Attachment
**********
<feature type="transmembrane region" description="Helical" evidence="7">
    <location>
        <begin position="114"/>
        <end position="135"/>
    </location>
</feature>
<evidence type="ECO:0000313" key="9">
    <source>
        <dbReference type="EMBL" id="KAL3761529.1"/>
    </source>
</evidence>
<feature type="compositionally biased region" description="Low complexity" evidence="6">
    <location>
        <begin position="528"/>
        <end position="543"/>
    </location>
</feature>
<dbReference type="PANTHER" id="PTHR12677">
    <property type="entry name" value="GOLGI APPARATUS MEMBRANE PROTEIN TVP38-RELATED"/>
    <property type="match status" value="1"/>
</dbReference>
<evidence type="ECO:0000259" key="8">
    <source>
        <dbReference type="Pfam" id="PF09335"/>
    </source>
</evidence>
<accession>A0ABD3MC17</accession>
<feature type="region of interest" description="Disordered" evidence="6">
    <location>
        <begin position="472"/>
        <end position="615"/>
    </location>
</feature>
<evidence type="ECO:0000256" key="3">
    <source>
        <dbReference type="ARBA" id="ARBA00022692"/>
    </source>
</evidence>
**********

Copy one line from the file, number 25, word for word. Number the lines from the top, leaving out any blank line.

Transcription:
    </source>